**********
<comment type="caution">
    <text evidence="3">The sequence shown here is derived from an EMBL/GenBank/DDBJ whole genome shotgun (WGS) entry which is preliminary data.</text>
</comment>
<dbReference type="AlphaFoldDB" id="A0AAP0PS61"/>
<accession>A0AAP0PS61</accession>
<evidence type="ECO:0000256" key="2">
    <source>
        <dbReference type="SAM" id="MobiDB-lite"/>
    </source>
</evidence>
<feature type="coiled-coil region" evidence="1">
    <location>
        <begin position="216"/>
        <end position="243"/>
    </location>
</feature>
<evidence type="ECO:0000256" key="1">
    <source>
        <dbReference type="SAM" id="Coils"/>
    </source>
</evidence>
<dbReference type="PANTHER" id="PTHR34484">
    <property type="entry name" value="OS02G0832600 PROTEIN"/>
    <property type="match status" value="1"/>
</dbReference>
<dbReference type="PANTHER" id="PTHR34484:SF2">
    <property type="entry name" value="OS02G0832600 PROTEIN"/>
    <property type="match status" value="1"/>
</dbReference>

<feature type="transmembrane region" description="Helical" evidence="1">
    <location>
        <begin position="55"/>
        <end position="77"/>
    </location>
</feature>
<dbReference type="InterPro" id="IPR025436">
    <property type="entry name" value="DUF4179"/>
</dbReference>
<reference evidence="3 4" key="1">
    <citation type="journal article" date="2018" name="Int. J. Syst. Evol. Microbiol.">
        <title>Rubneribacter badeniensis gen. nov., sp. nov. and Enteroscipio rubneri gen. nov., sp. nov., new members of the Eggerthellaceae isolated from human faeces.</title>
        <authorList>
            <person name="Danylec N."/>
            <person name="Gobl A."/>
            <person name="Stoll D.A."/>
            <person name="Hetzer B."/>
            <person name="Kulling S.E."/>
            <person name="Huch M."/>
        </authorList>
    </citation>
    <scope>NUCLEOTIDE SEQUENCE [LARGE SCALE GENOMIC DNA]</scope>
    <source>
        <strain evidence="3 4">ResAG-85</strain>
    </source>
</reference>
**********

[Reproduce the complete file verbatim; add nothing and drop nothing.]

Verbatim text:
<comment type="caution">
    <text evidence="3">The sequence shown here is derived from an EMBL/GenBank/DDBJ whole genome shotgun (WGS) entry which is preliminary data.</text>
</comment>
<dbReference type="AlphaFoldDB" id="A0AAP0PS61"/>
<accession>A0AAP0PS61</accession>
<evidence type="ECO:0000256" key="2">
    <source>
        <dbReference type="SAM" id="MobiDB-lite"/>
    </source>
</evidence>
<feature type="coiled-coil region" evidence="1">
    <location>
        <begin position="216"/>
        <end position="243"/>
    </location>
</feature>
<evidence type="ECO:0000256" key="1">
    <source>
        <dbReference type="SAM" id="Coils"/>
    </source>
</evidence>
<dbReference type="PANTHER" id="PTHR34484">
    <property type="entry name" value="OS02G0832600 PROTEIN"/>
    <property type="match status" value="1"/>
</dbReference>
<dbReference type="PANTHER" id="PTHR34484:SF2">
    <property type="entry name" value="OS02G0832600 PROTEIN"/>
    <property type="match status" value="1"/>
</dbReference>

<feature type="transmembrane region" description="Helical" evidence="1">
    <location>
        <begin position="55"/>
        <end position="77"/>
    </location>
</feature>
<dbReference type="InterPro" id="IPR025436">
    <property type="entry name" value="DUF4179"/>
</dbReference>
<reference evidence="3 4" key="1">
    <citation type="journal article" date="2018" name="Int. J. Syst. Evol. Microbiol.">
        <title>Rubneribacter badeniensis gen. nov., sp. nov. and Enteroscipio rubneri gen. nov., sp. nov., new members of the Eggerthellaceae isolated from human faeces.</title>
        <authorList>
            <person name="Danylec N."/>
            <person name="Gobl A."/>
            <person name="Stoll D.A."/>
            <person name="Hetzer B."/>
            <person name="Kulling S.E."/>
            <person name="Huch M."/>
        </authorList>
    </citation>
    <scope>NUCLEOTIDE SEQUENCE [LARGE SCALE GENOMIC DNA]</scope>
    <source>
        <strain evidence="3 4">ResAG-85</strain>
    </source>
</reference>